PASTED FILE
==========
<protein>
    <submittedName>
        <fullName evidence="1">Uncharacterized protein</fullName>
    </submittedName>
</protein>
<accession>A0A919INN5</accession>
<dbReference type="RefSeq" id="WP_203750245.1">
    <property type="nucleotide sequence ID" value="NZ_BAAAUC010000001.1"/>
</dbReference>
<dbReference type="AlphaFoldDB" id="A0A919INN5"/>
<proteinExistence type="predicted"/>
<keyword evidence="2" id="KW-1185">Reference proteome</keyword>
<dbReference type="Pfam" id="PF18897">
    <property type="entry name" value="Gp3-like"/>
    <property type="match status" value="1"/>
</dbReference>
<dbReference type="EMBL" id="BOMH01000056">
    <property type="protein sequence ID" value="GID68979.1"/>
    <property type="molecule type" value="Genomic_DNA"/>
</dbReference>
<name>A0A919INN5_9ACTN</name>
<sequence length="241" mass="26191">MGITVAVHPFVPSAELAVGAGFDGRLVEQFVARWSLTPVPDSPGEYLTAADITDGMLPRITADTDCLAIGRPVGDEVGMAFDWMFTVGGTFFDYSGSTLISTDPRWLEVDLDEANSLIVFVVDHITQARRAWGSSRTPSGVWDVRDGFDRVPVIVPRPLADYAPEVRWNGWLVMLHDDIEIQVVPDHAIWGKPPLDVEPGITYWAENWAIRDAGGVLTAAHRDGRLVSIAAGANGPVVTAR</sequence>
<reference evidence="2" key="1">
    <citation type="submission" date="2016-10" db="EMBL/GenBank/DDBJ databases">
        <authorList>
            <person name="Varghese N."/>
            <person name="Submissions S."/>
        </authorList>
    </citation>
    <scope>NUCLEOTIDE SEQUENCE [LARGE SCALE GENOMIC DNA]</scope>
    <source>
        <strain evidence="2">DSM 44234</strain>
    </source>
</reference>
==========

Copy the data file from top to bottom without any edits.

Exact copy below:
<protein>
    <submittedName>
        <fullName evidence="1">Uncharacterized protein</fullName>
    </submittedName>
</protein>
<accession>A0A919INN5</accession>
<dbReference type="RefSeq" id="WP_203750245.1">
    <property type="nucleotide sequence ID" value="NZ_BAAAUC010000001.1"/>
</dbReference>
<dbReference type="AlphaFoldDB" id="A0A919INN5"/>
<proteinExistence type="predicted"/>
<keyword evidence="2" id="KW-1185">Reference proteome</keyword>
<dbReference type="Pfam" id="PF18897">
    <property type="entry name" value="Gp3-like"/>
    <property type="match status" value="1"/>
</dbReference>
<dbReference type="EMBL" id="BOMH01000056">
    <property type="protein sequence ID" value="GID68979.1"/>
    <property type="molecule type" value="Genomic_DNA"/>
</dbReference>
<name>A0A919INN5_9ACTN</name>
<sequence length="241" mass="26191">MGITVAVHPFVPSAELAVGAGFDGRLVEQFVARWSLTPVPDSPGEYLTAADITDGMLPRITADTDCLAIGRPVGDEVGMAFDWMFTVGGTFFDYSGSTLISTDPRWLEVDLDEANSLIVFVVDHITQARRAWGSSRTPSGVWDVRDGFDRVPVIVPRPLADYAPEVRWNGWLVMLHDDIEIQVVPDHAIWGKPPLDVEPGITYWAENWAIRDAGGVLTAAHRDGRLVSIAAGANGPVVTAR</sequence>
<reference evidence="2" key="1">
    <citation type="submission" date="2016-10" db="EMBL/GenBank/DDBJ databases">
        <authorList>
            <person name="Varghese N."/>
            <person name="Submissions S."/>
        </authorList>
    </citation>
    <scope>NUCLEOTIDE SEQUENCE [LARGE SCALE GENOMIC DNA]</scope>
    <source>
        <strain evidence="2">DSM 44234</strain>
    </source>
</reference>